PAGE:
FARGO, N.D. — Expanding on North Dakota’s already robust reputation in unmanned aircraft systems development, state officials announced efforts this week to further pioneer another aspect of the technology: defense against rogue users.
The creation of an industry-led task force that will back the development and advancement of technologies to protect and defend against threats posed by nefarious drones was announced May 31 by North Dakota Gov. Doug Burgum during an address at the annual Drone Focus Conference in Fargo.
“The goal of this task force is to identify both commercial and government opportunities to accommodate UAS operators who want to test detection and countermeasures in North Dakota,” Burgum told the conference crowd.
Thomas Swoyer Jr., president of Grand Sky Development Co., and Nicholas Flom, executive director of the Northern Plains UAS Test Site, will serve as co-chairmen of the task force. Other members of the group will represent organizations such as the governor’s office, the North Dakota University System, the North Dakota National Guard and U.S. Customs and Border Protection.
The formation of the UAS Detection and Counter-UAS Task Force comes as the presence of drone technology continues to grow worldwide as more and more applications are developed for it — not all of which are safe or legal.
That’s where countermeasures come in to keep unsavory drone activity at bay. Examples of existing measures range from shooting down drones, disabling them and their control systems with electronic warfare or even training raptors such as eagles and falcons to snatch them out of the air.
“The UAS industry is rapidly evolving, so having the ability to develop countermeasures, test them, and put them in place before they become obsolete is crucial to our nation’s continued safety and ability to compete on a global scale,” Swoyer said in a statement.
The U.S. military has researched methods for stopping rogue drones, and the North Dakota task force is expected to advance those applications as well as address a commercial need for counter-UAS technology.
As part of its charge, the task force also would arrange amenities to test countermeasures in North Dakota, help identify opportunities for technology development, create a testing and evaluation area within North Dakota, identify emerging and potential threats posed by UAS technologies in both military and civilian environments and enable UAS operators to develop and deploy protective technologies in response to identified threats, according to a news release.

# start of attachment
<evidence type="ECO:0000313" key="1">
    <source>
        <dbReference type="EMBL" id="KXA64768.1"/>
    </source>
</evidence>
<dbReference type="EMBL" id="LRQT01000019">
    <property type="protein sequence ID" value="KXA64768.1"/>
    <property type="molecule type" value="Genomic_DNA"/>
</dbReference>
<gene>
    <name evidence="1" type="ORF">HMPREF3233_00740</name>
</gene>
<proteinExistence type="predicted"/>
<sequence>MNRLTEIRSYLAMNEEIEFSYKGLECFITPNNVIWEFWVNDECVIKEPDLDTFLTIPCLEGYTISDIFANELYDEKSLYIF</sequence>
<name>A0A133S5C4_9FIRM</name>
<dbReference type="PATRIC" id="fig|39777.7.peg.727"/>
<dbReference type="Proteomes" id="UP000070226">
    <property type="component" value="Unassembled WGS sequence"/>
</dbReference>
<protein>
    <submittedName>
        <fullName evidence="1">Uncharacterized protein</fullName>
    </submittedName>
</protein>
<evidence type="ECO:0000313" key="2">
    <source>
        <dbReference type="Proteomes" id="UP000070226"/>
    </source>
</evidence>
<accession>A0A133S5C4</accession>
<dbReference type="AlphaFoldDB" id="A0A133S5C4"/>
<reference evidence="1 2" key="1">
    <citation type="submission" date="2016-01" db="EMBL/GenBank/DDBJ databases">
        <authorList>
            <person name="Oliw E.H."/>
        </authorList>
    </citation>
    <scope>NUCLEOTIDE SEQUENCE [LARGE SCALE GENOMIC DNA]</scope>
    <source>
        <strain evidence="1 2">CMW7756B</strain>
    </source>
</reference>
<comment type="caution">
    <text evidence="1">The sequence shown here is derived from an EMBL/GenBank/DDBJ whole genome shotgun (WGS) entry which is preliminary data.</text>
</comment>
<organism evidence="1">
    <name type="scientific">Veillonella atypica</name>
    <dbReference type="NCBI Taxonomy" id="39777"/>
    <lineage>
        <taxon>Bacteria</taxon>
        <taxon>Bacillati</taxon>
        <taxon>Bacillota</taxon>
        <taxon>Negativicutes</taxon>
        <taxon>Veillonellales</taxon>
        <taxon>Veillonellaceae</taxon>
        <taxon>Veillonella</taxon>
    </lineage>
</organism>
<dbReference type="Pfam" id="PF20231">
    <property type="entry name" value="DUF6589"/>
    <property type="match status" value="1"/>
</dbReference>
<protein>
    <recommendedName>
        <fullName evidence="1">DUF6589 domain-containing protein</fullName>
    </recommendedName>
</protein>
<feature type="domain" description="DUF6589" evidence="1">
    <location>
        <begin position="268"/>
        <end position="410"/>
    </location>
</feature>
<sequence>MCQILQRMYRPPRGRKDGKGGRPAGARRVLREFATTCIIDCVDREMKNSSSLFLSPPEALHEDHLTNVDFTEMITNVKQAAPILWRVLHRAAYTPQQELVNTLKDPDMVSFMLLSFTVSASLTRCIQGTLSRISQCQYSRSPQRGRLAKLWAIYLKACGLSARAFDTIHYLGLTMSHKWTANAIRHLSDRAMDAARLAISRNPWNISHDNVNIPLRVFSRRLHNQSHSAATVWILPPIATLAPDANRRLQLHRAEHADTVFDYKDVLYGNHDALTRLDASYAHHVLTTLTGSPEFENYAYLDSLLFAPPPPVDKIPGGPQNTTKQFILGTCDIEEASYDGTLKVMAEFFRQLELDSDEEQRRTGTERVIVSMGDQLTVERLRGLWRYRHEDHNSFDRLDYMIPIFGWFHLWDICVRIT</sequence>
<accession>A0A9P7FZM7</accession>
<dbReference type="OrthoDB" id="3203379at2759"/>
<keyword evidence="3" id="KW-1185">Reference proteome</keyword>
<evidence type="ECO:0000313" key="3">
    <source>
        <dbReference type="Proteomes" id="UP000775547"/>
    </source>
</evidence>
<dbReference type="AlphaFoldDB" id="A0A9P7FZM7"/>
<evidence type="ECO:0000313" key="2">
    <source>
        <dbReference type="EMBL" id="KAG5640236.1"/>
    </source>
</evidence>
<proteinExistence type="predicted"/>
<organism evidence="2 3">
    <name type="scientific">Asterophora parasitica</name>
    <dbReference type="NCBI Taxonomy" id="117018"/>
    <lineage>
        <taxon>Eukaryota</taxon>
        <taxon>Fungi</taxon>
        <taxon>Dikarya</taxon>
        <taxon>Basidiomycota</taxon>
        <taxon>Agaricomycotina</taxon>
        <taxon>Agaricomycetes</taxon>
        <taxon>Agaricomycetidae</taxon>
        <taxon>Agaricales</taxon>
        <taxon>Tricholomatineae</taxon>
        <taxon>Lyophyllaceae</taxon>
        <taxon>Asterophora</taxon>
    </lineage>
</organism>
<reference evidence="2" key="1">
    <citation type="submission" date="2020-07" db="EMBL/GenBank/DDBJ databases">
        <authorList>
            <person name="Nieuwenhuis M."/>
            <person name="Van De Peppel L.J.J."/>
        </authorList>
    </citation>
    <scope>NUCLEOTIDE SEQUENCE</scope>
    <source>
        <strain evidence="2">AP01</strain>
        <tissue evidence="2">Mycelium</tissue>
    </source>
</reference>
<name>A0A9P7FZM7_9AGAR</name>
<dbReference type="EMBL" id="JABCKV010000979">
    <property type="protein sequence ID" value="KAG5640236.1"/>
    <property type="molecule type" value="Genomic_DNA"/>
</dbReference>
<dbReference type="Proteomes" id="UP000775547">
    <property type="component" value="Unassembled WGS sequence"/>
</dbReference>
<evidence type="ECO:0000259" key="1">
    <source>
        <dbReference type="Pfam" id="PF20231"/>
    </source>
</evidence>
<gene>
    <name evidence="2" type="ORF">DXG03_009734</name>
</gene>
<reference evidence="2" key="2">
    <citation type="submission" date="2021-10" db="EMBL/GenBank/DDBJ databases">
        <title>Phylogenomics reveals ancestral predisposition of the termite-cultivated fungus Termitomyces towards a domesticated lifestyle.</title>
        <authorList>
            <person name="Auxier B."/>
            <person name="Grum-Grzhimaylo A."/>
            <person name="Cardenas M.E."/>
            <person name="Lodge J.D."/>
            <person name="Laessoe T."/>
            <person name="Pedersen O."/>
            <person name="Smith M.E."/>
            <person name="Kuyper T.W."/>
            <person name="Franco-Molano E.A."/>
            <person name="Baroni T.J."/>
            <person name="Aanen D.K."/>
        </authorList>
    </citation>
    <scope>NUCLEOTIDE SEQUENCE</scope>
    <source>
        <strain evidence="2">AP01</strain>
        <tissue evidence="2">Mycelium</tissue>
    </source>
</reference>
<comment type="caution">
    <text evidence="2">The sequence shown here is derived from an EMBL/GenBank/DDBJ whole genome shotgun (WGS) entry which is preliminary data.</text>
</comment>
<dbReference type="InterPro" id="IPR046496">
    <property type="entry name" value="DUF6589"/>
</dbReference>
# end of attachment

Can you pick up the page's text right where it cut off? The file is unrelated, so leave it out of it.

“North Dakota’s support of the UAS industry makes it the perfect location to conduct this necessary work, and Grand Sky is the ideal base camp for operations,” Swoyer said in a statement. “The unique amenities that make Grand Sky successful – uncongested air space and flight schedule certainty – are the same amenities that will make this counter UAS initiative succeed.”
Grand Sky, a 217-acre aviation and technology park under construction on Grand Forks Air Force Base, is the staging ground for other research endeavors in the state, including beyond-visual-line-of-sight flight testing expected to begin this summer. Much of that research involves the Northern Plains UAS Test Site, which was created by the Federal Aviation Administration in 2015 to research the safe integration of drones into national airspace.
“Researching the technologies for detecting UAS and developing countermeasures aligns well with the mission of the Northern Plains UAS Test Site, which is to enable safe UAS operations in the National Airspace System,” Flom said in a statement. “The creation of this task force is another great example of how North Dakota will continue to be a leader in the unmanned aircraft industry.”
Interested parties are encouraged to contact task force co-chairmen Nicholas Flom (email@example.com) or Thomas Swoyer (firstname.lastname@example.org) for more information on research and development opportunities and testing area amenities.